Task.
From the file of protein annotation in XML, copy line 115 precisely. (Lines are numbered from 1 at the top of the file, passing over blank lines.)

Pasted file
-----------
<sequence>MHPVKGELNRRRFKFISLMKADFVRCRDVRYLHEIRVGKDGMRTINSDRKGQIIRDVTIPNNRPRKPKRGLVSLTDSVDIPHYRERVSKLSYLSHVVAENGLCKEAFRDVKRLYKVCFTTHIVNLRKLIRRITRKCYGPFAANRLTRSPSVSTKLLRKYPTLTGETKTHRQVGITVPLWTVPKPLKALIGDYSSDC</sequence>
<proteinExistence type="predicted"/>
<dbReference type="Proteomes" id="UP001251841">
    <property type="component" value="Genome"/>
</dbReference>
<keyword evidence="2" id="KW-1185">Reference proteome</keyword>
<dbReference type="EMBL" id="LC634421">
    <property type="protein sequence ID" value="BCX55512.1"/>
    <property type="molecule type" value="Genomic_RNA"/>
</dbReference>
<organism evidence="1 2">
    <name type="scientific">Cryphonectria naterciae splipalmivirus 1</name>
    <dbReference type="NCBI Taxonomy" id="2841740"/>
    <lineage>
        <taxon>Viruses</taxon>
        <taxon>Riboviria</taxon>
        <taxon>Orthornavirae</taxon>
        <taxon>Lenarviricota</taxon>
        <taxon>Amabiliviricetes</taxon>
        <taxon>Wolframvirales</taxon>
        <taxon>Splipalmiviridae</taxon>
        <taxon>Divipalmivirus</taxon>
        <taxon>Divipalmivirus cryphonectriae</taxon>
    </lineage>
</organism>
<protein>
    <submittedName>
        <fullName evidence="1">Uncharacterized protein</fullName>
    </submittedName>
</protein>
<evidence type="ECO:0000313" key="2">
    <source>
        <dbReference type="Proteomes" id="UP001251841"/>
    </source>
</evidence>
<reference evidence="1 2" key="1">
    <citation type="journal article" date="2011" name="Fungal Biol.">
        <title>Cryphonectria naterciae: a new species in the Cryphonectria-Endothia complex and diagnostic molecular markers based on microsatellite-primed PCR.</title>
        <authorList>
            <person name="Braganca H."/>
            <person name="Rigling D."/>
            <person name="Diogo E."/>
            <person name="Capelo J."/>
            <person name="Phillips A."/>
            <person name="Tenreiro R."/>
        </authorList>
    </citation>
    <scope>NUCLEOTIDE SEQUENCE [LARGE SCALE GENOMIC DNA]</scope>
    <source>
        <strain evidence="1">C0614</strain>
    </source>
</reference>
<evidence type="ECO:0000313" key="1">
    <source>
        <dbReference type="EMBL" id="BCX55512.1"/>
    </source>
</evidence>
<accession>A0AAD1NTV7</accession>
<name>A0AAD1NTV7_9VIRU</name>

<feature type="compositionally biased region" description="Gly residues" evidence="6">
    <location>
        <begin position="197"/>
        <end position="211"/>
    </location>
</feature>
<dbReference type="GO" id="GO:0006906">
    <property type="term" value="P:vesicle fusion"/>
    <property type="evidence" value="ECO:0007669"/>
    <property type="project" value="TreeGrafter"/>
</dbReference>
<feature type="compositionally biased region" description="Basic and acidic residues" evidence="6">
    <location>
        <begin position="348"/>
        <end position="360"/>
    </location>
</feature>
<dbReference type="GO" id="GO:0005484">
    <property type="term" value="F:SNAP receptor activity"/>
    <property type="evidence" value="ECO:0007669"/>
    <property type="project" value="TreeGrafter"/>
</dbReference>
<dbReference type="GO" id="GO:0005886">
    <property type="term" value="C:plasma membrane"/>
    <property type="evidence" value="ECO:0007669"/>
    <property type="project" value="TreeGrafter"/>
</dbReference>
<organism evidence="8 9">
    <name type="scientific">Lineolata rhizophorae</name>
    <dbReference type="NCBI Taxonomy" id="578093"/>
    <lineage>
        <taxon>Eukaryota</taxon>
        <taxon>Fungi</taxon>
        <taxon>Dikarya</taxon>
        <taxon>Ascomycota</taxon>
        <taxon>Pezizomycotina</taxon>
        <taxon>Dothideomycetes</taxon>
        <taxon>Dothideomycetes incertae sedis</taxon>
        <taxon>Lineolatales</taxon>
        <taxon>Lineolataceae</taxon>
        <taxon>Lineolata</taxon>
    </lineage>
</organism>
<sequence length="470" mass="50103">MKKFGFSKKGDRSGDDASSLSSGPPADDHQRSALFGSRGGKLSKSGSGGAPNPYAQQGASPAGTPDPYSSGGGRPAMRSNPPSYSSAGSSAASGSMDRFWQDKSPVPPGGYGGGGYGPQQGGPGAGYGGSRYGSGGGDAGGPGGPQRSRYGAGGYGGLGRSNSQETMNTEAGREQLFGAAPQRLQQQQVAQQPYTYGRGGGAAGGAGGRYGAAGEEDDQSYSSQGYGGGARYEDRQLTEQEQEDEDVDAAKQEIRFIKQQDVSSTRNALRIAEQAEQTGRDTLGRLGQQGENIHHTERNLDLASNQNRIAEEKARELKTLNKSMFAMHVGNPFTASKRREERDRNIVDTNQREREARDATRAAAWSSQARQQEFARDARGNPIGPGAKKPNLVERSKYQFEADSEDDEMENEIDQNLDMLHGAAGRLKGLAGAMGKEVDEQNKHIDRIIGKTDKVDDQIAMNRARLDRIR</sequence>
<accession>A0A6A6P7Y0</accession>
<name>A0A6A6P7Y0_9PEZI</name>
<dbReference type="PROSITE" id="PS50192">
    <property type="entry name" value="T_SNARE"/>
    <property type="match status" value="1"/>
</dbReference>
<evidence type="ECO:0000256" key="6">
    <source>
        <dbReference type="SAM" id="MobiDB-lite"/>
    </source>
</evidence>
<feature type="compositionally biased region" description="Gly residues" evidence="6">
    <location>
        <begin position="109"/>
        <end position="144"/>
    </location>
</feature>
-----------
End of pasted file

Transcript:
<feature type="compositionally biased region" description="Gly residues" evidence="6">